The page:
Tips for winning headlines

Knowledge base article to help you write winning headlines for your graphic designs

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Tips for creating winning headlines

article author

By: Tim Bowerbank
Role: Design and Marketing

Image of spider chart of tips for winning headlines for your graphic design

Graphic Design Cornwall Knowledge Base

Article level - introduction
Time to read - 5 mins

The headline of your advert or brochure is one of the most important aspects that you and your graphic designer need to get right. Getting the headline right will help ensure that your graphic designed piece is a success.

There are some age old stats out there saying things like 80% of people only read the headline, but it is common-sense when you think about how you read marketing material. I am very bad for just scanning headlines, I only read the body copy if I a) notice the headline and b) see the benefit for me in the headline.

So, here are some tips for you on creating headlines… some of them writing tips and some of them graphic design tips… all in the same place as you’ll be going through this process when you come to the graphic design your next marketing document. Add these 14 tips to your tool box.

1. Give it the time that it deserves

It can be hard to write headlines, you need to ensure that you’ve given yourself enough time to create a winner! Don’t feel ineffective if you’ve spent hours on it - if you get it right it’s going to pay you back with customers.

2. 110% focus on solving their needs and pain

What is your product or service solving for the customer? Really focus your efforts on pulling out the main benefit for the customer and getting this into an appealing headline.

The image needs to complement your headline. If it helps the target audience better understand what you’re trying to saying then you have it right. You might even be able to reduce the length of the headline if the image says it for you… a picture speaks a thousand words… right?

4. Keep it simple and clear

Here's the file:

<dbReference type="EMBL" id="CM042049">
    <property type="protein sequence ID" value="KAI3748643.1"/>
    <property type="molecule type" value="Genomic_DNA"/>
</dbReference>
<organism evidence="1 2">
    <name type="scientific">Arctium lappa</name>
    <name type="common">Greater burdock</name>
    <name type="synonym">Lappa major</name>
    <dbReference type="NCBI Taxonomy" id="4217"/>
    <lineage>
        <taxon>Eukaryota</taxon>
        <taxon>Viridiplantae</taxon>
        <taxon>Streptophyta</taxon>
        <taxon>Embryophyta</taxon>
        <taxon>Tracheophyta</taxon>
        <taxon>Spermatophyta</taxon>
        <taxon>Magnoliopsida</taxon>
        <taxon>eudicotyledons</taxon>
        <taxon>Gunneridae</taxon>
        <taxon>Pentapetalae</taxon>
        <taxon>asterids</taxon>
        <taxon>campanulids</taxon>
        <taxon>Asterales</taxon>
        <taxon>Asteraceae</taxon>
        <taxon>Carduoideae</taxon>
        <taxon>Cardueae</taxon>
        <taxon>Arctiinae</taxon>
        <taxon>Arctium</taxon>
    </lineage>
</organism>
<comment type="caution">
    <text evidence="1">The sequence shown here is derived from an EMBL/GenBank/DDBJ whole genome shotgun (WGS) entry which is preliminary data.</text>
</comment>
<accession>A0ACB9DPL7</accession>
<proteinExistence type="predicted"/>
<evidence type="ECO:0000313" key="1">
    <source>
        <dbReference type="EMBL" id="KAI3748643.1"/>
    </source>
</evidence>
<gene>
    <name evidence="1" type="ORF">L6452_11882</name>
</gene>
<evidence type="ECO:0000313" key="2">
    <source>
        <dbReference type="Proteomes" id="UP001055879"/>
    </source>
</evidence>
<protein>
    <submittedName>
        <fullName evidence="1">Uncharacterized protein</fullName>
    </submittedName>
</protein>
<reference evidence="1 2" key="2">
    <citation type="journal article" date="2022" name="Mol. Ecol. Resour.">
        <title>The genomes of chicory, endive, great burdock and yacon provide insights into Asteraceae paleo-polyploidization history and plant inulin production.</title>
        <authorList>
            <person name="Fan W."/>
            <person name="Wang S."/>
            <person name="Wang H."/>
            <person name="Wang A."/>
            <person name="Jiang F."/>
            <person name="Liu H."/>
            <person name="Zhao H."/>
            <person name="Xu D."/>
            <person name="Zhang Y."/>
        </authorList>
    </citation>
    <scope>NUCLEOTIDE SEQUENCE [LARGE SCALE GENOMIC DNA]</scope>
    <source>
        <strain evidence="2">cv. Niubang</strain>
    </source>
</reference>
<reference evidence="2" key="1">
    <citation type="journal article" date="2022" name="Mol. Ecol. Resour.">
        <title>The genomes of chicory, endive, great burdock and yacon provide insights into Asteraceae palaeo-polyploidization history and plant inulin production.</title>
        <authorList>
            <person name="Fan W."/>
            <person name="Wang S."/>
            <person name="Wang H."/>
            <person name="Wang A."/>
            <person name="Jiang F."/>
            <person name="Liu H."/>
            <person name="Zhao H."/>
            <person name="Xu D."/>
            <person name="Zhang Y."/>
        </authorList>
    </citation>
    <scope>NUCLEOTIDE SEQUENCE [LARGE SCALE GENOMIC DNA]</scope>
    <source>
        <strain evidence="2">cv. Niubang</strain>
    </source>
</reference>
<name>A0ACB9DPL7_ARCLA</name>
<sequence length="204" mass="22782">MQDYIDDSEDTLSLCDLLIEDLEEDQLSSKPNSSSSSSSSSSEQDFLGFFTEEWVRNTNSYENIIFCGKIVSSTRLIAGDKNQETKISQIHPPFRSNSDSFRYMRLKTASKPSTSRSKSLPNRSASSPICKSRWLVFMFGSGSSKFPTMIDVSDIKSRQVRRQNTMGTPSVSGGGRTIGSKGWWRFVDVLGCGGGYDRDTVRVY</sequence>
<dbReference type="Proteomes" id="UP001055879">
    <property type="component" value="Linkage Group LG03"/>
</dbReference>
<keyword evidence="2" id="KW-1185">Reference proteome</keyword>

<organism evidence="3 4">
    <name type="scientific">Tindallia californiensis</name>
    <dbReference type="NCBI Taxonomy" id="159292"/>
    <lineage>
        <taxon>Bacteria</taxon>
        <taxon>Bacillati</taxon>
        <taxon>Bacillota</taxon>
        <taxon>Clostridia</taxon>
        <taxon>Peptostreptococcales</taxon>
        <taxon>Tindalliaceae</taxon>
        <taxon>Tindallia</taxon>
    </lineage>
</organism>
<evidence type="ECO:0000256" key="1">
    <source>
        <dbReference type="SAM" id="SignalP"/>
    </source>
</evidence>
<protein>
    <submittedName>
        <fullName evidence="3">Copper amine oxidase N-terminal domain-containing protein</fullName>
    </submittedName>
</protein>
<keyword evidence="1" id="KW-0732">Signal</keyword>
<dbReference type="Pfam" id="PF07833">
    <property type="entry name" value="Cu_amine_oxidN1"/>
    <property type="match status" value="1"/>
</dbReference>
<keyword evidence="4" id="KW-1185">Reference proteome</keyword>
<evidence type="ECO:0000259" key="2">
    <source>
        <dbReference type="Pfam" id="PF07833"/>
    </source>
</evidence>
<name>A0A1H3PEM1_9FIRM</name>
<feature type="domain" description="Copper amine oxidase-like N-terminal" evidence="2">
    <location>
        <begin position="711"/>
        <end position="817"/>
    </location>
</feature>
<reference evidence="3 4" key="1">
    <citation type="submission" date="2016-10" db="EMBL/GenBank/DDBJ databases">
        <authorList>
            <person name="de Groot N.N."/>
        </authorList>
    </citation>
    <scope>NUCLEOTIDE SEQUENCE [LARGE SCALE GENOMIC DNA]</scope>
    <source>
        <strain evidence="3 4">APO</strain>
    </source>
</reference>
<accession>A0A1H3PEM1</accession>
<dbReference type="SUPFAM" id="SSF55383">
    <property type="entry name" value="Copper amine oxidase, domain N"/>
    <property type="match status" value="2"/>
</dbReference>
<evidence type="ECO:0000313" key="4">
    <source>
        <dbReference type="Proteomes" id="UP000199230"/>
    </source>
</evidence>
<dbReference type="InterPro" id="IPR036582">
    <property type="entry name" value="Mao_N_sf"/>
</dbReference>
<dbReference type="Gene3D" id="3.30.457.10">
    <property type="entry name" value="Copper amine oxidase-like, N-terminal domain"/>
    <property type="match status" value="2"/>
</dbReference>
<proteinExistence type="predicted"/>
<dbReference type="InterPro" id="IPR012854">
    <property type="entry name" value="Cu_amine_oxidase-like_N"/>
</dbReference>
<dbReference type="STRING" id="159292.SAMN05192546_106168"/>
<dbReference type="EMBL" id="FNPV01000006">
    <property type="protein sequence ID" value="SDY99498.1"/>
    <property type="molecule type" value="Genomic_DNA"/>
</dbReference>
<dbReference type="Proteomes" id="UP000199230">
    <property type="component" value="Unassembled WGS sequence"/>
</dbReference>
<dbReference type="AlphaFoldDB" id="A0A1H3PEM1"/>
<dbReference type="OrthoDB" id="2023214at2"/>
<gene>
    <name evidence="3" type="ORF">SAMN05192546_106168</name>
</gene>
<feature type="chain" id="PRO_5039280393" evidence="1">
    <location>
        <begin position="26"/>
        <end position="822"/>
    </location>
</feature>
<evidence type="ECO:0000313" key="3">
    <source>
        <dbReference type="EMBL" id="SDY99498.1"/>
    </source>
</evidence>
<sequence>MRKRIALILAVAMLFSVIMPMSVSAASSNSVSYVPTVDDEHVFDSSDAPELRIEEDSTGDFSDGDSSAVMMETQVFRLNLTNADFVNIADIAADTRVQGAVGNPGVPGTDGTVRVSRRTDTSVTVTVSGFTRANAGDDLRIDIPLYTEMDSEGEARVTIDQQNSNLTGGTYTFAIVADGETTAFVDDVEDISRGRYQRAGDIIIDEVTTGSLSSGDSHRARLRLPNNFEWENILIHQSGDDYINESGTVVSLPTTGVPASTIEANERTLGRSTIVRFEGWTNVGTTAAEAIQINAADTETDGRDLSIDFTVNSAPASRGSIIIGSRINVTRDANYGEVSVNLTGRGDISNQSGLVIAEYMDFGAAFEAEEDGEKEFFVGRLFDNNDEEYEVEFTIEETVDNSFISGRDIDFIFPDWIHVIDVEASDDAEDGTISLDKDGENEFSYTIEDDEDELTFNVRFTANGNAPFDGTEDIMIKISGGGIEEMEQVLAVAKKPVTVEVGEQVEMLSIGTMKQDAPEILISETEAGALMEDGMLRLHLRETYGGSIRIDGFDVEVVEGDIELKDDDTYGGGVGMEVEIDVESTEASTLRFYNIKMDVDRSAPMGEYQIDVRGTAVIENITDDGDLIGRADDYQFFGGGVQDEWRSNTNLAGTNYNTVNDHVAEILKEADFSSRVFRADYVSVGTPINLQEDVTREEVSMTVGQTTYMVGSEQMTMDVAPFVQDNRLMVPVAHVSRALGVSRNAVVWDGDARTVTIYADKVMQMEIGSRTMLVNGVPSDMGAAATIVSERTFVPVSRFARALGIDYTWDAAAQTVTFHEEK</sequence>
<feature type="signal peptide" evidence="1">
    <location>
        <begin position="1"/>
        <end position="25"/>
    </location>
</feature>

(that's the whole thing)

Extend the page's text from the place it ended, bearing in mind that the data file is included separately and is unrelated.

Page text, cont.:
You can safely assume that your target is busy and your headline really isn’t that important to them, so they won’t have the time to try and understand it. So for this reason, keep it simple and be very clear. Don’t try to be too clever!

5. Keep it short

Short headlines are quicker to read and can also be made larger. Your graphic designer will love you for a shorter headline, as they’ll be able to make it bigger or add more white space around it - both graphic design techniques help to give your title more contrast.

6. Consider using shorter words

Shorter words are easier to understand, quicker to read and help you to write shorter headlines. Don’t try and be really clever by using complex words that you think will impress your reader.

7. Use you and your

Use you and your… make the headline about your target and not about yourself; they’re really not that interested in you or your business but what you can do for them.

8. Use active speech (rather than passive)

Active speech is when it is clearly identifiable who is doing the action in the statement. Use of you and your really helps this. ‘You will save £xxx’ (active) versus ‘it has been found that £xxx can be saved’.

9. Don’t patronise

I remember the BBC’s advert promoting what they did… it had lots of exciting images of reporters jumping out of planes and the headline was… ‘this is what we do…’. Brilliant, I’m really pleased that you have such amazing lives… I felt it was patronising. Check out the beer and bingo ad by the Conservative party… a great example of being patronising.

10. Use words that sell

Start building up a library of words that work well with your target audience. You can research words that sell on the Internet - depending on your target audience avoid the cash-tastic ones! You can even buy reference books with words that sell in them.

11. Use appropriate language

Targeting young people? Boom! No sorry, I don’t feel comfortable saying that… if it isn’t the language you’d normally use and isn’t associated with your brand then don’t use… you’ll look daft.

12. Make sure the headline dominates

Ensure your graphic designer places your headline where it can be easily seen and is contrasted (font, size, weight, colour) to the rest of the elements on the page. It needs to stand out.

13. Consider using a sub headline

A sub headline is a smaller one just below your headline, it can explain your proposition more and needs to complement your main headline.

14. …and make sure you’re ready for your bright idea headline

Inspiration might strike you at any point so make sure you note it down for remembering later.

Hope that helps you when it comes to writing and designing a headline for your next brochure, advert, landing page. We’d love to help you with your graphic design projects and we can help you create winning headlines as part of the process. We’re based in Cornwall but happy to work with you wherever you may be.